Recently published in the Archives of Pediatrics & Adolescent Medicine, the study was based on surveys of hundreds of teenagers at middle and high schools across the country. Based on their findings, researchers conclude that all depressed teenagers, especially young females who experience teenage depression, are at a dramatically higher risk of being victimized by domestic violence later in adulthood.
Young women who were identified as adolescent depression sufferers were a stunning 86% more likely to report being hit, publicly humiliated, or otherwise victimized by a partner. The study’s authors, based at the University of California-San Francisco School of Medicine, also found that teenage depression sufferers were more likely to be cohabitating with an abusive partner five years after the onset of adolescent depression symptoms. Women with a history of depression were also found to be less likely to leave a relationship once abuse becomes apparent. Researchers suggested that women with histories of teenage depression may feel more dependent, emotionally or financially, on their partners than women with no history of depression.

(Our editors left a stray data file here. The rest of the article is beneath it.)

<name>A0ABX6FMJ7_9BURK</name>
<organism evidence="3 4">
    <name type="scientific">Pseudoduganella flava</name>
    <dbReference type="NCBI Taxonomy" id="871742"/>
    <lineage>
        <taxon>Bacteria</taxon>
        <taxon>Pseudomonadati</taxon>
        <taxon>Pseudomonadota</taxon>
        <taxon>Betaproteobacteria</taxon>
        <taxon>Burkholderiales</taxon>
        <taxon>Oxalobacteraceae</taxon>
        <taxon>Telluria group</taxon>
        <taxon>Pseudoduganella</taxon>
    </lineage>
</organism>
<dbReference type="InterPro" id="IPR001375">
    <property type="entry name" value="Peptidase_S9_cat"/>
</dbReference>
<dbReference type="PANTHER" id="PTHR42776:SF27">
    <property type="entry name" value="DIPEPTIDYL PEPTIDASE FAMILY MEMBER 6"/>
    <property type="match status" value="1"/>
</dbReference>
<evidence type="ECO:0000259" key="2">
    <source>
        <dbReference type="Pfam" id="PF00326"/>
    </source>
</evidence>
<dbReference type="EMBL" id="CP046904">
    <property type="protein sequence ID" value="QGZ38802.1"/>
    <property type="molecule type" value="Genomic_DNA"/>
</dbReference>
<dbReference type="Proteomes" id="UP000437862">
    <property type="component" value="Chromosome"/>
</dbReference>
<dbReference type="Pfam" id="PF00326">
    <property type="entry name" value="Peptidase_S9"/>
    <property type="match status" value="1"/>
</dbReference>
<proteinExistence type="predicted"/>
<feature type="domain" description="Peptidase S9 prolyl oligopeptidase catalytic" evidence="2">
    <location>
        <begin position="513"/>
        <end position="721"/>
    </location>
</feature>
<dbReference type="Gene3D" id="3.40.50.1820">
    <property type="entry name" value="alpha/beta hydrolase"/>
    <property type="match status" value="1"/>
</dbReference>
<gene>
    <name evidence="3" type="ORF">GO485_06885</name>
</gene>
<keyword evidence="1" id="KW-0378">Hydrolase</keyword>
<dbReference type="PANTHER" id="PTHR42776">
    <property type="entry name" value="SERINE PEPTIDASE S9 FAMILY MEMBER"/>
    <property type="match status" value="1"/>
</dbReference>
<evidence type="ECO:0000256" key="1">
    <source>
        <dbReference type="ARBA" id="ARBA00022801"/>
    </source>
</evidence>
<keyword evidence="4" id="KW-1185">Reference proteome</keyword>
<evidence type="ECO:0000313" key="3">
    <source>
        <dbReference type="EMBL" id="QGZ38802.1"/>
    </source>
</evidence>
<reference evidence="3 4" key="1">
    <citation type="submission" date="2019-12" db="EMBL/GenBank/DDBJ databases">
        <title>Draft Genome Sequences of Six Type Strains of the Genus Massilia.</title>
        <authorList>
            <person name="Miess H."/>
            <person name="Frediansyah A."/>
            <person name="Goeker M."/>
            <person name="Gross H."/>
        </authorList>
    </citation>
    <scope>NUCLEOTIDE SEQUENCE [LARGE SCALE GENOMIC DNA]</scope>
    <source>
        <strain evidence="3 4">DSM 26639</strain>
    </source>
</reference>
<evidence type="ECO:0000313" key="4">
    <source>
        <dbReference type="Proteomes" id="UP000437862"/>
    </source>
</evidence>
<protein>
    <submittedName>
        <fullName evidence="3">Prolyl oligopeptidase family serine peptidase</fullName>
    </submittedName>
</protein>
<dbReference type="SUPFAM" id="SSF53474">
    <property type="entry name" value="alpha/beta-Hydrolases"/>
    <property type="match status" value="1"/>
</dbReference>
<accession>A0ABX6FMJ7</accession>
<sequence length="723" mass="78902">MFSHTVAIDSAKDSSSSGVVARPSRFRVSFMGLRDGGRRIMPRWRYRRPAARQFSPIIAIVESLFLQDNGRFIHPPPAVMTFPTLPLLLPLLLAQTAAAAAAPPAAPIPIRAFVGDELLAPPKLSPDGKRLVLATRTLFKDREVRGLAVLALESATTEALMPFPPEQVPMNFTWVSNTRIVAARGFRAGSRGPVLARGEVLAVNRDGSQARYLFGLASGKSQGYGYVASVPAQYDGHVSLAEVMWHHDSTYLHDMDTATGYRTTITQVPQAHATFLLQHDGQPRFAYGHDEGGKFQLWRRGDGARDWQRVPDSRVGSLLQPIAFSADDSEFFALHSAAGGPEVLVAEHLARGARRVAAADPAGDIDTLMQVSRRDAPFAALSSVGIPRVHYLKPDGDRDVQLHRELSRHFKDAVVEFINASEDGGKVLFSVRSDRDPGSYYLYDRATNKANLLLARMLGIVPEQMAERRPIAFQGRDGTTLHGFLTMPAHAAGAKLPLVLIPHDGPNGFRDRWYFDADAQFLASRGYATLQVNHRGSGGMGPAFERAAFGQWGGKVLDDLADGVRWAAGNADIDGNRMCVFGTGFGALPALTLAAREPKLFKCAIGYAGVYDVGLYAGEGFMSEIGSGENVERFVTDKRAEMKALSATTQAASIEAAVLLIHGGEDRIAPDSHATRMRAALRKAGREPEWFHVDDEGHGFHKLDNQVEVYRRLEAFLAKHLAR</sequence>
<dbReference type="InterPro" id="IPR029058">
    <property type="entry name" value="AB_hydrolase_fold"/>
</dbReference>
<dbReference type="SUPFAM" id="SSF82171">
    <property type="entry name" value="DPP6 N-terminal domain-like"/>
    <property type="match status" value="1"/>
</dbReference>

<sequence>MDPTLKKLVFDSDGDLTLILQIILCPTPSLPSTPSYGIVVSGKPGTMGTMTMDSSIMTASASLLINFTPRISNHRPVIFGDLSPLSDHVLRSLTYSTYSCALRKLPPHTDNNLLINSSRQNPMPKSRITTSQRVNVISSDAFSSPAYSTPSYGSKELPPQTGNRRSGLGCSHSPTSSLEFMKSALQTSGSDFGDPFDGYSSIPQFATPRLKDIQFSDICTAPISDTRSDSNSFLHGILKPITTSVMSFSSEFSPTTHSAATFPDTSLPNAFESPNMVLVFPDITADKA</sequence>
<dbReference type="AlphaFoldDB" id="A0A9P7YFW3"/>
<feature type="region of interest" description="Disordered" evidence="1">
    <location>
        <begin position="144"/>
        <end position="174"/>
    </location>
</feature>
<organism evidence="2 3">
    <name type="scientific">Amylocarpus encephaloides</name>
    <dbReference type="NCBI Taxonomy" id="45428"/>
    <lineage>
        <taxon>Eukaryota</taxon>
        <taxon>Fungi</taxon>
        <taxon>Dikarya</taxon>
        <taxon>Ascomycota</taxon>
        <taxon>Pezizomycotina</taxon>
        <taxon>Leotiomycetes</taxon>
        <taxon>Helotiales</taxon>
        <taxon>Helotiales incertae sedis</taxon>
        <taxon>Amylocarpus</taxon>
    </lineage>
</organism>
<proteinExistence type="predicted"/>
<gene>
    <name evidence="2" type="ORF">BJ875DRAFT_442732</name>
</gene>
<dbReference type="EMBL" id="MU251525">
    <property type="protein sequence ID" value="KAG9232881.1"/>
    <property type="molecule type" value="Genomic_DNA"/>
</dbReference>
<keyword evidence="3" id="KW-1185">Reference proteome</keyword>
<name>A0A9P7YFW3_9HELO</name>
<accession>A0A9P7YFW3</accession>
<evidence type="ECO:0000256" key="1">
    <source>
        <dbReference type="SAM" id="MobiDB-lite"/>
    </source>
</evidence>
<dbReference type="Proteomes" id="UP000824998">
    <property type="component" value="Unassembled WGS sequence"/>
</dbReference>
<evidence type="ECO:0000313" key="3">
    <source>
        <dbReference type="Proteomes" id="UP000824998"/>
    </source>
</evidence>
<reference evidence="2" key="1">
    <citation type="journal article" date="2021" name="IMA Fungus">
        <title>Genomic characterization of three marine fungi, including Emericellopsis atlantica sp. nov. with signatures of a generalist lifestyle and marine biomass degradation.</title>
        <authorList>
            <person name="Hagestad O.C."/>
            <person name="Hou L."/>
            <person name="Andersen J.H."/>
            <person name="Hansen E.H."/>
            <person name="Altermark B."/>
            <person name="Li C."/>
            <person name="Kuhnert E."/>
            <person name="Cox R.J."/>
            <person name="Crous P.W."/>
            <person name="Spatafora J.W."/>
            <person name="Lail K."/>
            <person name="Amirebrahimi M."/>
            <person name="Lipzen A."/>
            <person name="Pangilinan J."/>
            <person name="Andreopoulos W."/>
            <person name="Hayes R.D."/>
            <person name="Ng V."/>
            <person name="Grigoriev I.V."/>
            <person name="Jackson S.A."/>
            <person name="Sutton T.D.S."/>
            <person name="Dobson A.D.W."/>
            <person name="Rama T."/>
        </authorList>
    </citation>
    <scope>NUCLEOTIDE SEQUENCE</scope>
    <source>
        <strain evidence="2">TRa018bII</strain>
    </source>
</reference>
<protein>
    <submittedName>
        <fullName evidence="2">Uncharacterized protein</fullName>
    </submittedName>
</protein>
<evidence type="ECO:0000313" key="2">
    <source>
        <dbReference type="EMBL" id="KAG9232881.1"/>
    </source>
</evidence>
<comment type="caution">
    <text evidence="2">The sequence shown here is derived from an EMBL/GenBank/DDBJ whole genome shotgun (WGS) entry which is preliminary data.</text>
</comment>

Depressive Symptomatology as a Predictor of Exposure to Intimate Partner Violence Among US Female Adolescents and Young Adults — Abstract of the study